US House Speaker Nancy Pelosi slammed China’s human rights violations against the Uighurs and other ethnic minorities.
Nancy Pelosi, speaker of the US House of Representatives, has called for a boycott of the 2022 Winter Olympics in Beijing, criticising China for human rights abuses and saying that global leaders who attend would lose their moral authority.
The speaker’s provoked a fierce response from China on Wednesday, with a government spokesman calling on US politicians to stop using the “Olympic movement to play despicable political games”.
Legislators in the United States have been increasingly vocal about an Olympic boycott or venue change.
They have also lashed out at American corporations, arguing the firms’ silence about what the US State Department has deemed China’s genocidal actions against Uighur and other ethnic minorities was abetting the Chinese government.
Pelosi, a Democrat, told a bipartisan congressional hearing on the issue on Tuesday that heads of state around the world should shun the games, scheduled for February.
US legislators have been increasingly vocal about an Olympic boycott or venue change [File: Andy Wong/AP Photo] Pelosi said she was proposing “a diplomatic boycott” in which “lead countries of the world withhold their attendance at the Olympics”.
“Let’s not honour the Chinese government by having heads of state go to China,” Pelosi said.
“For heads of state to go to China in light of a genocide that is ongoing – while you’re sitting there in your seat – really begs the question, what moral authority do you have to speak again about human rights any place in the world?” she said.
An independent United Nations panel said in 2018 that it had received credible reports that at least one million Uighur and other Muslims had been held in camps in China’s western Xinjiang region.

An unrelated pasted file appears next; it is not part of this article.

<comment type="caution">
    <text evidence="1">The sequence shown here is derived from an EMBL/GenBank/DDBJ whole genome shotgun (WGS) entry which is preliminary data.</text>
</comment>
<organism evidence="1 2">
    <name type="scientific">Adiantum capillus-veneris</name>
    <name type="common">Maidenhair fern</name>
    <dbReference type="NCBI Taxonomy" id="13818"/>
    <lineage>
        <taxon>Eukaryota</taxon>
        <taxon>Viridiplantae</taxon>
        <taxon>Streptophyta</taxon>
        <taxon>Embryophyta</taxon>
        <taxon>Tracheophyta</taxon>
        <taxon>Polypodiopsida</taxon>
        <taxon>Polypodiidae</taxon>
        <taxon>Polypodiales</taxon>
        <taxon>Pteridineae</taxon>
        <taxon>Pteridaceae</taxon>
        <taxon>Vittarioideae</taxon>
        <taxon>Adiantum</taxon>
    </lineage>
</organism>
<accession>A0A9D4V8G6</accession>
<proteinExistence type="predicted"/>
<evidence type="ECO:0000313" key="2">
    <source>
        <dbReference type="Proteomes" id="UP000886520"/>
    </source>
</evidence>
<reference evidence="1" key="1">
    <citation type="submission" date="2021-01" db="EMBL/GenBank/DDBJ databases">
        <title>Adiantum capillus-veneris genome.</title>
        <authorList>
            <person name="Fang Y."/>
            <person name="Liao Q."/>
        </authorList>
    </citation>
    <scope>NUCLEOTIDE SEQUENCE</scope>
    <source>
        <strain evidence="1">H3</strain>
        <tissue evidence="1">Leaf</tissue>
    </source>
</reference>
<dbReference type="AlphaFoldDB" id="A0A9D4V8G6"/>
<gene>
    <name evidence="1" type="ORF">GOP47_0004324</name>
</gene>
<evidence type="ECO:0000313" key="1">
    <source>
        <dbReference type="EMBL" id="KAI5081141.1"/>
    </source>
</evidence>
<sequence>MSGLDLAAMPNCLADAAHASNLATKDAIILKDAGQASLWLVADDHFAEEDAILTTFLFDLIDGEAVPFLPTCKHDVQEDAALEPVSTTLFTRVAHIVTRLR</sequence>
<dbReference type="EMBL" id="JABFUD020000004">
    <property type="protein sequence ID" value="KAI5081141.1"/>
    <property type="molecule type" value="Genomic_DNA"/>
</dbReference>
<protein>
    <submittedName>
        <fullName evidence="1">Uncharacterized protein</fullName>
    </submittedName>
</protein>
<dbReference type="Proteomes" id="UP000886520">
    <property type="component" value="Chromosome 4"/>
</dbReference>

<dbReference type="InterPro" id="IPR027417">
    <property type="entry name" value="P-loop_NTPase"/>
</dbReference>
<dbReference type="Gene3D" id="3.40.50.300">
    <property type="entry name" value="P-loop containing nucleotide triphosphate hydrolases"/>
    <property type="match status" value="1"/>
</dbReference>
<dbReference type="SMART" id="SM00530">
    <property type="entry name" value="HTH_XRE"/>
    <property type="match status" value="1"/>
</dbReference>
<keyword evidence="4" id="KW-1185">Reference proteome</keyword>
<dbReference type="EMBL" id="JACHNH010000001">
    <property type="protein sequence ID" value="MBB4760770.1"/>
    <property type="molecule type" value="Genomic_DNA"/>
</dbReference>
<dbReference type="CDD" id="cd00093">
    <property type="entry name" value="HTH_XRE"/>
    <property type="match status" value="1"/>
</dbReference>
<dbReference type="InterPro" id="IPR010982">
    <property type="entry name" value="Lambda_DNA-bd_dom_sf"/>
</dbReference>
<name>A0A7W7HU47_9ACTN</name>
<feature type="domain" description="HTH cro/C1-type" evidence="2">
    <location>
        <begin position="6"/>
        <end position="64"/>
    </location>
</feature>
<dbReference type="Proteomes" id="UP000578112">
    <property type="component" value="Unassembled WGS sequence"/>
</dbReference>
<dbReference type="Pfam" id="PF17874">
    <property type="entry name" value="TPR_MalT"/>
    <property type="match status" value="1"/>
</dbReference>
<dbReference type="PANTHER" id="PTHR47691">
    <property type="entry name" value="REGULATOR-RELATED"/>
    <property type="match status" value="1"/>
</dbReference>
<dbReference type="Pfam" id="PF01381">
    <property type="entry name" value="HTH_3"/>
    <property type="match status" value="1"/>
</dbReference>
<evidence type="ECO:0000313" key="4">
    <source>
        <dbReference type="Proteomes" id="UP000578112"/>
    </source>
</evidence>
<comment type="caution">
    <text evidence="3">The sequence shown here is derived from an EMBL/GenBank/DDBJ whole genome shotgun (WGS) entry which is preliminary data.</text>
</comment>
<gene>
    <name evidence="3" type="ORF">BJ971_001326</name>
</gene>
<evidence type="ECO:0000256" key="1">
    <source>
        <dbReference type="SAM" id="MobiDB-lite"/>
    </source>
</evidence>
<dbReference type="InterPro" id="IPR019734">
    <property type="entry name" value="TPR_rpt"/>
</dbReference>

Beijing describes the camps as vocational training centres that aim to stamp out “extremism” and strongly rejects accusations of abuse and genocide.
Uighur people watching a dance performance at the International Grand Bazaar in Urumqi in western China’s Xinjiang region [File: Mark Schiefelbein/AP Photo] Democratic Congressman Jim McGovern said the games should be relocated.
“If we can postpone an Olympics by a year for a pandemic, we can surely postpone the Olympics for a year for a genocide,” said McGovern, referring to the decision by Japan and the International Olympic Committee to delay the 2020 Summer Games in Tokyo due to the COVID-19 pandemic.
“This would give the IOC time to relocate to a country whose government is not committing atrocities,” McGovern said.
Demands for some form of boycott of the Beijing Games are growing.
Last month, Republican Senator Mitt Romney introduced an amendment to broader legislation to counter China that would implement a US diplomatic boycott, while a coalition of human rights activists on Tuesday called for athletes to boycott the games and put pressure on the IOC.
China condemned the boycott calls as politicising sport.
Zhao Lijian, a spokesman for the Chinese foreign ministry, slammed Pelosi’s comments on Wednesday, saying: “Some US individuals’ remarks are full of lies and disinformation.”
Last month, Republican Senator Mitt Romney introduced an amendment that would implement a US diplomatic boycott [File: Susan Walsh/Pool via AP] The White House has stopped short of backing a boycott, which is also strongly opposed by American athletes.
US President Joe Biden’s administration has said it hopes to develop a joint approach with allies on participation in the Beijing Olympics, but Secretary of State Antony Blinken has repeatedly said the issue has not yet been broached in discussions.
Asked about Pelosi’s comments, a senior Biden administration official told the Reuters news agency that its position on the 2022 Olympics had not changed.
Proponents of US athletes competing at the Olympics say it would be unfair to punish athletes, and that the games would provide a platform for the US, which has one of the highest Winter Olympic medal counts, to show its vitality on the global stage.
Sarah Hirshland, the chief executive officer of the US Olympic and Paralympic Committee (USOPC), said in a written statement to the congressional hearing that the USOPC was concerned about the “oppression of the Uyghur population”, but that barring US athletes from the games was “certainly not the answer”.
“Past Olympic boycotts have failed to achieve political ends – and they should give all of us pause in considering another boycott,” she said.